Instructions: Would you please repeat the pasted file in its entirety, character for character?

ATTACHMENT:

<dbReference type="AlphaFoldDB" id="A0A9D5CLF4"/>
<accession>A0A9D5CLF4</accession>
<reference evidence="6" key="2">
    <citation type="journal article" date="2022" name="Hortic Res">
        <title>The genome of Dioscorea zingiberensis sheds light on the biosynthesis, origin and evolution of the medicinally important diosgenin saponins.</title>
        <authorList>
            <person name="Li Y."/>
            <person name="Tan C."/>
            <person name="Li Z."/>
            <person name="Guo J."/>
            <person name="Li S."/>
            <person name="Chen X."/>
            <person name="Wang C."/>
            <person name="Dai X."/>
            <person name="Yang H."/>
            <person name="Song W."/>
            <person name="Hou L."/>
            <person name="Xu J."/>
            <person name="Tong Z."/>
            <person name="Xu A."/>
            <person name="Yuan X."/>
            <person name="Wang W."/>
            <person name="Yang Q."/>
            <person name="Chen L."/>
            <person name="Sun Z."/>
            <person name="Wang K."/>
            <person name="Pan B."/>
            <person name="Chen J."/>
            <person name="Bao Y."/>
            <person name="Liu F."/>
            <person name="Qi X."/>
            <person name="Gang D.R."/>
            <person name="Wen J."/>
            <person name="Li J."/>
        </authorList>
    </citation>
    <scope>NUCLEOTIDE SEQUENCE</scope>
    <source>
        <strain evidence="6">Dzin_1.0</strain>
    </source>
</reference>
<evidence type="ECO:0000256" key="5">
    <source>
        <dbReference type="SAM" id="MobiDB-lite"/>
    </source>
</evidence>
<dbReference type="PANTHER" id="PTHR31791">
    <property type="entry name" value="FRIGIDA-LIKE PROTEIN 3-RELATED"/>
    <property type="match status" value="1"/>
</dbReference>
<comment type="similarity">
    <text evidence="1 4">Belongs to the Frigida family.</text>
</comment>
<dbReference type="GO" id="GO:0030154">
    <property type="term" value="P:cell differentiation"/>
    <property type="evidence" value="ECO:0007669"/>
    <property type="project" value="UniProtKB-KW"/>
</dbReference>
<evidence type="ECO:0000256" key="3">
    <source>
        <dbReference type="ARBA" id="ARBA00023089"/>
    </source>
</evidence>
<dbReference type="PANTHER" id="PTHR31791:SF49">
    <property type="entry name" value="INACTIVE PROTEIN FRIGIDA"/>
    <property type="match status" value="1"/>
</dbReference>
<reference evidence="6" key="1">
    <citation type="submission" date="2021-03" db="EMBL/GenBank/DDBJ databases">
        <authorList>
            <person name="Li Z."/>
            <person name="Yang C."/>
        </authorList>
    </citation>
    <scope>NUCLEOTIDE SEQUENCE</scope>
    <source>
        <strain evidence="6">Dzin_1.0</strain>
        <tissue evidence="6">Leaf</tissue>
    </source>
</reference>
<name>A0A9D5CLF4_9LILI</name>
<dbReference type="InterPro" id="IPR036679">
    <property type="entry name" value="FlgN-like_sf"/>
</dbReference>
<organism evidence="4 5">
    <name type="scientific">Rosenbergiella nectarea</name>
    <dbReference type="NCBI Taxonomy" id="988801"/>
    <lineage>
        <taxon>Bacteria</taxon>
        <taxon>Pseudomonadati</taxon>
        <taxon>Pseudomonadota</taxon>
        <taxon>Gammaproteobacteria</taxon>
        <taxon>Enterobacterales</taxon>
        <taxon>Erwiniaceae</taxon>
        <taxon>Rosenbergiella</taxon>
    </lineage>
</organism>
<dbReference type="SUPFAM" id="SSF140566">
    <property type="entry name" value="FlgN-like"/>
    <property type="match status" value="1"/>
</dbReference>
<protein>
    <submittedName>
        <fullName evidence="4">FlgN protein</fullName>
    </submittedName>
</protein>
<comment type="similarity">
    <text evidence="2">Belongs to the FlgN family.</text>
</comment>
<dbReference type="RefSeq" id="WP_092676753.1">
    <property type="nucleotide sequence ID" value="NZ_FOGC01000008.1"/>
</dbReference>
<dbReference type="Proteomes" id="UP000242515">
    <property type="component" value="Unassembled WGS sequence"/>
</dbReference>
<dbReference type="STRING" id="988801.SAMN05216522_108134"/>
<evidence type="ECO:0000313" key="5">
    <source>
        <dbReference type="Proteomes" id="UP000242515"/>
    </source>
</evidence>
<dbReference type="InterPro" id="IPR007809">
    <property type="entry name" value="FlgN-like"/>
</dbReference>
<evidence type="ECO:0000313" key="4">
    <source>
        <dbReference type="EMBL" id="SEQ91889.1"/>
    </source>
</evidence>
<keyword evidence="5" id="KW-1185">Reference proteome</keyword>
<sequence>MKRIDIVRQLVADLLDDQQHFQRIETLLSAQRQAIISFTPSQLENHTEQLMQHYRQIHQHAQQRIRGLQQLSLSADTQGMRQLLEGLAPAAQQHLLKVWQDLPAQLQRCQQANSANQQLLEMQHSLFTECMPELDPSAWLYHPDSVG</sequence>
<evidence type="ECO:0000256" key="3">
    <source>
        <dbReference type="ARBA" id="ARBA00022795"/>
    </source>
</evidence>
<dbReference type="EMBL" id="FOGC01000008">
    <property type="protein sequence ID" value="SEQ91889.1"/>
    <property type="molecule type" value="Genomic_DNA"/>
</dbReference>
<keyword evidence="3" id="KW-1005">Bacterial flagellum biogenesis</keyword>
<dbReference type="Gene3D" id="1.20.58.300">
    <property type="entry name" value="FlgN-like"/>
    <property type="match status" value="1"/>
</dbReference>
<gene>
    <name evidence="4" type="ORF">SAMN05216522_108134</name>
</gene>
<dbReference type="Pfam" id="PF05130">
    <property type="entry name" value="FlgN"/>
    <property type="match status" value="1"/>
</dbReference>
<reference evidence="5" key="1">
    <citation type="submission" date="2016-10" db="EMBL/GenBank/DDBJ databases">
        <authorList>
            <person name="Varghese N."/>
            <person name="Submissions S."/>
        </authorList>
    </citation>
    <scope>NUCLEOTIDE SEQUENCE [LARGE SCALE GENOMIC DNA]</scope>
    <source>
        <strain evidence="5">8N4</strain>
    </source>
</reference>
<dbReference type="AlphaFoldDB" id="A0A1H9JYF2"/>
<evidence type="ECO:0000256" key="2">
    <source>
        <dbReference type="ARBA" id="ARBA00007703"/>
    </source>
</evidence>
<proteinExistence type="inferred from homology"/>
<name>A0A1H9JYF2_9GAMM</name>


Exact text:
<dbReference type="AlphaFoldDB" id="A0A9D5CLF4"/>
<accession>A0A9D5CLF4</accession>
<reference evidence="6" key="2">
    <citation type="journal article" date="2022" name="Hortic Res">
        <title>The genome of Dioscorea zingiberensis sheds light on the biosynthesis, origin and evolution of the medicinally important diosgenin saponins.</title>
        <authorList>
            <person name="Li Y."/>
            <person name="Tan C."/>
            <person name="Li Z."/>
            <person name="Guo J."/>
            <person name="Li S."/>
            <person name="Chen X."/>
            <person name="Wang C."/>
            <person name="Dai X."/>
            <person name="Yang H."/>
            <person name="Song W."/>
            <person name="Hou L."/>
            <person name="Xu J."/>
            <person name="Tong Z."/>
            <person name="Xu A."/>
            <person name="Yuan X."/>
            <person name="Wang W."/>
            <person name="Yang Q."/>
            <person name="Chen L."/>
            <person name="Sun Z."/>
            <person name="Wang K."/>
            <person name="Pan B."/>
            <person name="Chen J."/>
            <person name="Bao Y."/>
            <person name="Liu F."/>
            <person name="Qi X."/>
            <person name="Gang D.R."/>
            <person name="Wen J."/>
            <person name="Li J."/>
        </authorList>
    </citation>
    <scope>NUCLEOTIDE SEQUENCE</scope>
    <source>
        <strain evidence="6">Dzin_1.0</strain>
    </source>
</reference>
<evidence type="ECO:0000256" key="5">
    <source>
        <dbReference type="SAM" id="MobiDB-lite"/>
    </source>
</evidence>
<dbReference type="PANTHER" id="PTHR31791">
    <property type="entry name" value="FRIGIDA-LIKE PROTEIN 3-RELATED"/>
    <property type="match status" value="1"/>
</dbReference>
<comment type="similarity">
    <text evidence="1 4">Belongs to the Frigida family.</text>
</comment>
<dbReference type="GO" id="GO:0030154">
    <property type="term" value="P:cell differentiation"/>
    <property type="evidence" value="ECO:0007669"/>
    <property type="project" value="UniProtKB-KW"/>
</dbReference>
<evidence type="ECO:0000256" key="3">
    <source>
        <dbReference type="ARBA" id="ARBA00023089"/>
    </source>
</evidence>
<dbReference type="PANTHER" id="PTHR31791:SF49">
    <property type="entry name" value="INACTIVE PROTEIN FRIGIDA"/>
    <property type="match status" value="1"/>
</dbReference>
<reference evidence="6" key="1">
    <citation type="submission" date="2021-03" db="EMBL/GenBank/DDBJ databases">
        <authorList>
            <person name="Li Z."/>
            <person name="Yang C."/>
        </authorList>
    </citation>
    <scope>NUCLEOTIDE SEQUENCE</scope>
    <source>
        <strain evidence="6">Dzin_1.0</strain>
        <tissue evidence="6">Leaf</tissue>
    </source>
</reference>
<name>A0A9D5CLF4_9LILI</name>
<dbReference type="InterPro" id="IPR036679">
    <property type="entry name" value="FlgN-like_sf"/>
</dbReference>
<organism evidence="4 5">
    <name type="scientific">Rosenbergiella nectarea</name>
    <dbReference type="NCBI Taxonomy" id="988801"/>
    <lineage>
        <taxon>Bacteria</taxon>
        <taxon>Pseudomonadati</taxon>
        <taxon>Pseudomonadota</taxon>
        <taxon>Gammaproteobacteria</taxon>
        <taxon>Enterobacterales</taxon>
        <taxon>Erwiniaceae</taxon>
        <taxon>Rosenbergiella</taxon>
    </lineage>
</organism>
<dbReference type="SUPFAM" id="SSF140566">
    <property type="entry name" value="FlgN-like"/>
    <property type="match status" value="1"/>
</dbReference>
<protein>
    <submittedName>
        <fullName evidence="4">FlgN protein</fullName>
    </submittedName>
</protein>
<comment type="similarity">
    <text evidence="2">Belongs to the FlgN family.</text>
</comment>
<dbReference type="RefSeq" id="WP_092676753.1">
    <property type="nucleotide sequence ID" value="NZ_FOGC01000008.1"/>
</dbReference>
<dbReference type="Proteomes" id="UP000242515">
    <property type="component" value="Unassembled WGS sequence"/>
</dbReference>
<dbReference type="STRING" id="988801.SAMN05216522_108134"/>
<evidence type="ECO:0000313" key="5">
    <source>
        <dbReference type="Proteomes" id="UP000242515"/>
    </source>
</evidence>
<dbReference type="InterPro" id="IPR007809">
    <property type="entry name" value="FlgN-like"/>
</dbReference>
<evidence type="ECO:0000313" key="4">
    <source>
        <dbReference type="EMBL" id="SEQ91889.1"/>
    </source>
</evidence>
<keyword evidence="5" id="KW-1185">Reference proteome</keyword>
<sequence>MKRIDIVRQLVADLLDDQQHFQRIETLLSAQRQAIISFTPSQLENHTEQLMQHYRQIHQHAQQRIRGLQQLSLSADTQGMRQLLEGLAPAAQQHLLKVWQDLPAQLQRCQQANSANQQLLEMQHSLFTECMPELDPSAWLYHPDSVG</sequence>
<evidence type="ECO:0000256" key="3">
    <source>
        <dbReference type="ARBA" id="ARBA00022795"/>
    </source>
</evidence>
<dbReference type="EMBL" id="FOGC01000008">
    <property type="protein sequence ID" value="SEQ91889.1"/>
    <property type="molecule type" value="Genomic_DNA"/>
</dbReference>
<keyword evidence="3" id="KW-1005">Bacterial flagellum biogenesis</keyword>
<dbReference type="Gene3D" id="1.20.58.300">
    <property type="entry name" value="FlgN-like"/>
    <property type="match status" value="1"/>
</dbReference>
<gene>
    <name evidence="4" type="ORF">SAMN05216522_108134</name>
</gene>
<dbReference type="Pfam" id="PF05130">
    <property type="entry name" value="FlgN"/>
    <property type="match status" value="1"/>
</dbReference>
<reference evidence="5" key="1">
    <citation type="submission" date="2016-10" db="EMBL/GenBank/DDBJ databases">
        <authorList>
            <person name="Varghese N."/>
            <person name="Submissions S."/>
        </authorList>
    </citation>
    <scope>NUCLEOTIDE SEQUENCE [LARGE SCALE GENOMIC DNA]</scope>
    <source>
        <strain evidence="5">8N4</strain>
    </source>
</reference>
<dbReference type="AlphaFoldDB" id="A0A1H9JYF2"/>
<evidence type="ECO:0000256" key="2">
    <source>
        <dbReference type="ARBA" id="ARBA00007703"/>
    </source>
</evidence>
<proteinExistence type="inferred from homology"/>
<name>A0A1H9JYF2_9GAMM</name>